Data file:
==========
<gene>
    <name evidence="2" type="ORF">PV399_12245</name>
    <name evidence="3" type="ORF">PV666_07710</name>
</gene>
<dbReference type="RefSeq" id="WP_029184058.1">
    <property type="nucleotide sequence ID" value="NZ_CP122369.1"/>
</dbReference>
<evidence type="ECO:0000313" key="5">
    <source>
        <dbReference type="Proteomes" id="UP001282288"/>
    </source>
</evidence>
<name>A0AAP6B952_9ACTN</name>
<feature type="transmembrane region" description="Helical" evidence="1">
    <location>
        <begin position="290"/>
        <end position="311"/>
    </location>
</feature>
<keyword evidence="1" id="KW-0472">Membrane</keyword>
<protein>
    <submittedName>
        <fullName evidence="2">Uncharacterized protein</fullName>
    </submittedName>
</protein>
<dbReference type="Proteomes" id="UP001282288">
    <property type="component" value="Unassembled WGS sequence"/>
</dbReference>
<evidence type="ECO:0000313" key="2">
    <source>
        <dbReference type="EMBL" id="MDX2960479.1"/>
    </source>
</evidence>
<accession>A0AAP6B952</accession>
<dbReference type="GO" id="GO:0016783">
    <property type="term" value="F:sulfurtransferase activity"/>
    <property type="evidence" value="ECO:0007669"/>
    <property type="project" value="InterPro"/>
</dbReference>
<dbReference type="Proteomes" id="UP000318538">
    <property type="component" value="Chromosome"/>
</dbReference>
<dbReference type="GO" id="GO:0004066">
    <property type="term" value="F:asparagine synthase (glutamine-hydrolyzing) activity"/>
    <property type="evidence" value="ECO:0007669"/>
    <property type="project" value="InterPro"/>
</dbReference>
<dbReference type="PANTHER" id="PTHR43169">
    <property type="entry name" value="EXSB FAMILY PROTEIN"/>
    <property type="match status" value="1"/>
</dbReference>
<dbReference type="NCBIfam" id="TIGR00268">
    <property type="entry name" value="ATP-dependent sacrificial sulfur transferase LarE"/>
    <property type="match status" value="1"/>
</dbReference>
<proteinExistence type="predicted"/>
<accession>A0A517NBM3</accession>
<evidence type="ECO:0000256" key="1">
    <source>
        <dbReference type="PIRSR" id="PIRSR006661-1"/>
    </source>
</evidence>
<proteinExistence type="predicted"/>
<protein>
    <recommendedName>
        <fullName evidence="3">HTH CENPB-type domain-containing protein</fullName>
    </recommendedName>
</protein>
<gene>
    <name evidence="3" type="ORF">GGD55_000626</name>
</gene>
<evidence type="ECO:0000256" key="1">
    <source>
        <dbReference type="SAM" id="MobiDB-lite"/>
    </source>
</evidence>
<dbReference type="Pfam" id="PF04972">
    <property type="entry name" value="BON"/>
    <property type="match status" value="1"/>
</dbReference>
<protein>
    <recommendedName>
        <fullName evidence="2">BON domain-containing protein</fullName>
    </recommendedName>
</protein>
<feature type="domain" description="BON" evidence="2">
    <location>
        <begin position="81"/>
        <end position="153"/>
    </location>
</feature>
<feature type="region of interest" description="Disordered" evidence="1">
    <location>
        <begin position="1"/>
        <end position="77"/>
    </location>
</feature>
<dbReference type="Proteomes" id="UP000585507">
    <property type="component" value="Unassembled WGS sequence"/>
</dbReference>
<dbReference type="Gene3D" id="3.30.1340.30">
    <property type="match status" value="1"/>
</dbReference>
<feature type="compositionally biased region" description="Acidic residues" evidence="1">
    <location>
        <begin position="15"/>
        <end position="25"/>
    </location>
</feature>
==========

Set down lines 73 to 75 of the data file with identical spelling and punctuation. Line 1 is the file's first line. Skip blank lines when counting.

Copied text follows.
    <source>
        <dbReference type="SAM" id="MobiDB-lite"/>
    </source>